The Shackled Continent
FUTURECASTS online magazine
Vol. 8, No. 11, 11/1/06
Political and economic shackles:
|Reasons - real and ideological - for African poverty are examined right at the beginning of "The Shackled Continent: Africa's Past, Present and Future." The book deals with sub-Saharan Africa.
The large-scale slave trade by European slavers during the 18th and 19th century ended over a century and a half ago and provides no excuse for current conditions in Africa.
Prosperity can only come from self help. Outside assistance can at most help at the margins.
The European slave shipments were particularly "cruel and rapacious," Guest concedes. However, slavery continued into the 20th century in East Asia and the Middle East, and still exists today in Sudan and Mauritania. The large-scale slave trade by European slavers during the 18th and 19th century ended over a century and a half ago and provides no excuse for current conditions in Africa.
Today, Africa produces nothing that the world wants except natural resources and a few agricultural commodities. Africa manufactures almost nothing. (Recent U.S. trade initiatives have brought some textile manufacturing to some African states.)
There have been several "Holocausts" in Africa since WW-II.
The "tribalization of politics" provides fertile soil for demagoguery.
The trade barriers against African agricultural and textile exports cause far more damage to Africa than can possibly be made up by aid.
The "tribalization of politics" provides fertile soil for demagoguery. Guest asserts that this tribalization of politics, along with economic quotas and other ethnically divisive laws, increases the influence of "tribal hucksters" and inhibits economic growth so that economic policy is transformed into a zero sum game where every gain is someone's loss.
Predatory governments usually make their countries poorer. Worse, when power confers riches, people sometimes fight for it.
Socialist tendencies of African governments still hobble African economies. Administered alternatives to free markets impoverish whole nations.
The lack of property rights, widespread corruption and administrative red tape hobble economic activities.
The same can be said for all of Africa, Guest emphasizes.
Zimbabwe's Robert Mugabe is a prime current example of
how not to lead a nation. Previous examples extend back over a host of African
leaders to Kwame Nkrumah in Ghana. Socialist tendencies of African governments still hobble African
economies. Administered alternatives to free markets impoverish whole nations.
Importance of good government:
| South Africa remains an
exception to much of this. It has sound budgetary and monetary policies and
reasonably good infrastructure. However, even South Africa has failed to grow
fast enough to employ most of its unemployed blacks.
Prosperity is actually readily achievable, Guest
points out. Technology is always there for the taking. "The political,
legal and economic arrangements of rich countries" are not secret. Nor does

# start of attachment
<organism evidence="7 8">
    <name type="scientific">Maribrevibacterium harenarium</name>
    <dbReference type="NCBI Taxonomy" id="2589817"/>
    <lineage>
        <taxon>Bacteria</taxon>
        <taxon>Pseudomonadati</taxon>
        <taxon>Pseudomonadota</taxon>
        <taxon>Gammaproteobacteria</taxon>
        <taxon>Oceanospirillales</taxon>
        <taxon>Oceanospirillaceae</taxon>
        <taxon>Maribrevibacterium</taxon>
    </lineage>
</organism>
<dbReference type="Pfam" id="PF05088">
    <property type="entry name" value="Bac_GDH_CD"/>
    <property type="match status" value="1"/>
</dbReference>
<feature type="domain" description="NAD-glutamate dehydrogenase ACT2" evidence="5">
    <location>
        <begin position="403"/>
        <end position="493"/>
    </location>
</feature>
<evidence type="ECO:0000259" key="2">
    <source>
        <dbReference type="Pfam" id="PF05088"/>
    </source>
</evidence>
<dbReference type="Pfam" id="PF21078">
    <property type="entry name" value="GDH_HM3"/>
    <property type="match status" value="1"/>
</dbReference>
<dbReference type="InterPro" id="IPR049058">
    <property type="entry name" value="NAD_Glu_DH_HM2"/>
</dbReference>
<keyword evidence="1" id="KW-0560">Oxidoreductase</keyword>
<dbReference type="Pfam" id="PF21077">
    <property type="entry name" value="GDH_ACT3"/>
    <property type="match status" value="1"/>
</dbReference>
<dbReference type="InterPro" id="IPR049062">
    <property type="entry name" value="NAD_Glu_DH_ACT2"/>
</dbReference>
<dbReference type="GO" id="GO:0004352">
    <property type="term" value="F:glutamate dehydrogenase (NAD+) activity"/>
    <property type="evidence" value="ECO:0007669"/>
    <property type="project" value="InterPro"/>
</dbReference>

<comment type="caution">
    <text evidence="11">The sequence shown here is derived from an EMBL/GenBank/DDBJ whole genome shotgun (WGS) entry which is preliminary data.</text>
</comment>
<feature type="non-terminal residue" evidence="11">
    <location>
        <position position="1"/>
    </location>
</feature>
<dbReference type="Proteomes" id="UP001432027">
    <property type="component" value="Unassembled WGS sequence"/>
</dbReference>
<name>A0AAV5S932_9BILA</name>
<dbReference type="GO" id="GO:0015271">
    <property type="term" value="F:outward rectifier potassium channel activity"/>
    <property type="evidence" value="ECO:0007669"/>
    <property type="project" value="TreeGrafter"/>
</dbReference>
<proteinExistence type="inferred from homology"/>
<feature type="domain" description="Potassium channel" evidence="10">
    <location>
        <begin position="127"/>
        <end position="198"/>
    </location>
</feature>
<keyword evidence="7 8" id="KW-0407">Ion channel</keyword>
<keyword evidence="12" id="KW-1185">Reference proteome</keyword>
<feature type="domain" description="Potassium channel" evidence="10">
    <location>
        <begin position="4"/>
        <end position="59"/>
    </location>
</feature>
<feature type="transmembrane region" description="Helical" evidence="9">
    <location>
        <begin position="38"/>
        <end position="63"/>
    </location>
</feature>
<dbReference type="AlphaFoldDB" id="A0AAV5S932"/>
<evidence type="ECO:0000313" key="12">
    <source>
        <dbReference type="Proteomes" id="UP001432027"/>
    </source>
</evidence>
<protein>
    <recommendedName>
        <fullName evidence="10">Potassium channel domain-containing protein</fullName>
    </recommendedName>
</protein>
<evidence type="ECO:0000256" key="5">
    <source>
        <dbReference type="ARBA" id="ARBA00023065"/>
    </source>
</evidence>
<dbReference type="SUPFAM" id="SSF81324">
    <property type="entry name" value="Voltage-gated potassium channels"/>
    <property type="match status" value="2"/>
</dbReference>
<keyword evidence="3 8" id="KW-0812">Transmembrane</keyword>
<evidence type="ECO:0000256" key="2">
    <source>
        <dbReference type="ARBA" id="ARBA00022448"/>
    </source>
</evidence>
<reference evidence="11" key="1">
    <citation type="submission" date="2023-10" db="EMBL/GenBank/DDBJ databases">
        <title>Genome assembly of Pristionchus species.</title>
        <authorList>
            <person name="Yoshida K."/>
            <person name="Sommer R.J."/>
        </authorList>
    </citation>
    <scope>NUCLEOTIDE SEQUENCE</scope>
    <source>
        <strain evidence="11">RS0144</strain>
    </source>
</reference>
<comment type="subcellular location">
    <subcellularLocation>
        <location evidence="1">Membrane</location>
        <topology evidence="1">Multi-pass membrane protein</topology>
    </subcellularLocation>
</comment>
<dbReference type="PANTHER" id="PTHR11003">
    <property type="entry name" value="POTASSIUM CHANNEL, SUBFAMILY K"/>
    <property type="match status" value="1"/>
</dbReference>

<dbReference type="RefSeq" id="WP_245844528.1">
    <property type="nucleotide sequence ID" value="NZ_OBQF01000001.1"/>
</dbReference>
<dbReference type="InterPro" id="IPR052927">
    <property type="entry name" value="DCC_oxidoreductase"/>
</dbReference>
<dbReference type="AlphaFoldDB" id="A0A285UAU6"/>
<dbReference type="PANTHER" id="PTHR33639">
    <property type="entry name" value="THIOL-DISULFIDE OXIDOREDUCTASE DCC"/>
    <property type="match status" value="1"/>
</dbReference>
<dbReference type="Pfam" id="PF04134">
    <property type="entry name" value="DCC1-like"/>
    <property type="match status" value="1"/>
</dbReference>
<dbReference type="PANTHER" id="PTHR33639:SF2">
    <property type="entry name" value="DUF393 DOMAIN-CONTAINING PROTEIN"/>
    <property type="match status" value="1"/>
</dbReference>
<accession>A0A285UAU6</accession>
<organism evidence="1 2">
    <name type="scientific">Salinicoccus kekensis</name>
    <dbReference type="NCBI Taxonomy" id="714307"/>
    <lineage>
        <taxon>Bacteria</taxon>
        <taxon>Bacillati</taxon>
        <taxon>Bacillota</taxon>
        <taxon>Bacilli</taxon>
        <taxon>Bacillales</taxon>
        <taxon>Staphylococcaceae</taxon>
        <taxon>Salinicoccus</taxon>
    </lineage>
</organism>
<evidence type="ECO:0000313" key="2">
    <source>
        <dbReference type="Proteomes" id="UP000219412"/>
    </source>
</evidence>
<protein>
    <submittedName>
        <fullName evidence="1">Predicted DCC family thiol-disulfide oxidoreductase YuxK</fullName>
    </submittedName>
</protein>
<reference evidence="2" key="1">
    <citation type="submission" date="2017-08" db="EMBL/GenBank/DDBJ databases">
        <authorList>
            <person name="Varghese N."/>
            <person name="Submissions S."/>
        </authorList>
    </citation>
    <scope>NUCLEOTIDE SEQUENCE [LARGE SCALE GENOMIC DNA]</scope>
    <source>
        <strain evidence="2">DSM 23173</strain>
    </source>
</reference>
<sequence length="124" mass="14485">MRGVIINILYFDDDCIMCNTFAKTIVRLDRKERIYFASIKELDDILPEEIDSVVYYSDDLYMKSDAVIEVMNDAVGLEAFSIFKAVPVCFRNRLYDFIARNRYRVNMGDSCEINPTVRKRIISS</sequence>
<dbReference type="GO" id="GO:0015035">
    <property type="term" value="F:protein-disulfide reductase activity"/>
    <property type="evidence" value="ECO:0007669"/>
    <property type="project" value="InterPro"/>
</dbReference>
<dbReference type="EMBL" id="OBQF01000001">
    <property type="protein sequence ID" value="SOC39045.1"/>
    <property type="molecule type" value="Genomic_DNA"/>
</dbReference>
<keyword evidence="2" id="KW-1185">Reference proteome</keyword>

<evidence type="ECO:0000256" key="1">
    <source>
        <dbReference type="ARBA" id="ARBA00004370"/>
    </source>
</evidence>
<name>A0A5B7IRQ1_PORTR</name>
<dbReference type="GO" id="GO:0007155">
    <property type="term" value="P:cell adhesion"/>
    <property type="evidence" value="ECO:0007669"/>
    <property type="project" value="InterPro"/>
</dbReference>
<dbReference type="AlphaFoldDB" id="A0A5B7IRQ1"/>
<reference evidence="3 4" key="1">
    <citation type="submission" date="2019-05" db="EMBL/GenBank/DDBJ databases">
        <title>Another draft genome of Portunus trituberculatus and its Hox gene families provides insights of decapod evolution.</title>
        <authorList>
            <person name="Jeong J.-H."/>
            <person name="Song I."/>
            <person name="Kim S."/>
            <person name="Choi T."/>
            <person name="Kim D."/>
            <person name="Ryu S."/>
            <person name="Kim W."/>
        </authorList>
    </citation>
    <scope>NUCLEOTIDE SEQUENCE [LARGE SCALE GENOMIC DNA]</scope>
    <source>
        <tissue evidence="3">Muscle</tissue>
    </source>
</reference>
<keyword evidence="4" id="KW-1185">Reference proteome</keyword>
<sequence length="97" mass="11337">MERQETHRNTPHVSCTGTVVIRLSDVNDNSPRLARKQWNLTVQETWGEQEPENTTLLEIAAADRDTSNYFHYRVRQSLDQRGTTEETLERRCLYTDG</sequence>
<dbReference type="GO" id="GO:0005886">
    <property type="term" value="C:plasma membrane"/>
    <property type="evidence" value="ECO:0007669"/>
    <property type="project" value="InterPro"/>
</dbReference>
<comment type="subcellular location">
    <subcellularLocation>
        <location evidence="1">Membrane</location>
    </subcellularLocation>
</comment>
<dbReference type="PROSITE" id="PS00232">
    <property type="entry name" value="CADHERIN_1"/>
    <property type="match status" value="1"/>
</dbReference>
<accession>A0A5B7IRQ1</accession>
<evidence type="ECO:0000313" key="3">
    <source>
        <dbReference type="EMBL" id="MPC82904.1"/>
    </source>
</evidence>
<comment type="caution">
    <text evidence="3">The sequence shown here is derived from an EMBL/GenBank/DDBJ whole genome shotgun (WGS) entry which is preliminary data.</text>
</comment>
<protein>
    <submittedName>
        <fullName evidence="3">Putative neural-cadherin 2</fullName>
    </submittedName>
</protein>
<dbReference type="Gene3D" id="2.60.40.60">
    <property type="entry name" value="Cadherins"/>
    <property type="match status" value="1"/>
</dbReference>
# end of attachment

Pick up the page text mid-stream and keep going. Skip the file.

prosperity mean "Westernization." Japan and several other Asian
nations have copied successful western policies without losing their Asian
"[Governments impoverish their people] in many ways; through corruption, through bad economic policies, and sometimes, as in Zimbabwe, by creating an atmosphere of terror that scares off all but the most intrepid businessfolk."
Robert Mugabe's rule over Zimbabwe is a prime example of what is wrong with African governance.
Kleptocracy - physical intimidation of opponents - inflationary monetary
expansion - corruption - burdensome levels of taxation - a
bloated and overpaid bureaucracy - an obstructionist licensing and regulatory
regime - budget deficits - price controls - confiscation of private property - all
result in an economic system ravaged by runaway price inflation and in rapid
With the exception of Botswana, other African states have
similar dreary histories and disastrous economic results. Mozambique has also
been an exception since the end of its dreadful civil war in 1992, but the war
had reduced its economy below subsistence levels and it still has a long way to
go. All too often, efforts at government reform are just a sham to attract more
| Wars - usually civil wars - blight the lives
of 20% of the African population as of the time when this book was written in 2003-2004. Ninety
percent of the casualties are civilian, Guest notes.
Ethnic antagonisms, the efforts of Machiavellian despots to divert public attention from their misrule, and control of mineral wealth are the primary causes of these conflicts.
There are about 20 million refugees and an estimated similar number of landmines in Africa. The recruitment of armies is easy in Africa.
Ethnic antagonisms, the efforts of Machiavellian despots
to divert public attention from their misrule, and control of mineral wealth are
the primary causes of these conflicts. In the 1990s, at least eleven African
nations suffered from conflicts over control of mineral wealth. Guest provides
details of the long, complex civil wars in Congo, Angola and
Sub-Saharan Africa has no strategic value, and Western nations are loath to expend much effort at peacekeeping there.
There have been some successful interventions from
within and from outside Africa since the end of the Cold War. Boycotts of
"conflict diamonds" from rebel-held mines was effective in Angola. It
only took 800 British soldiers to end a horrid civil war in Sierra Leone.
African statesmen Nelson Mandela and Ketumile Masire have worked diplomatically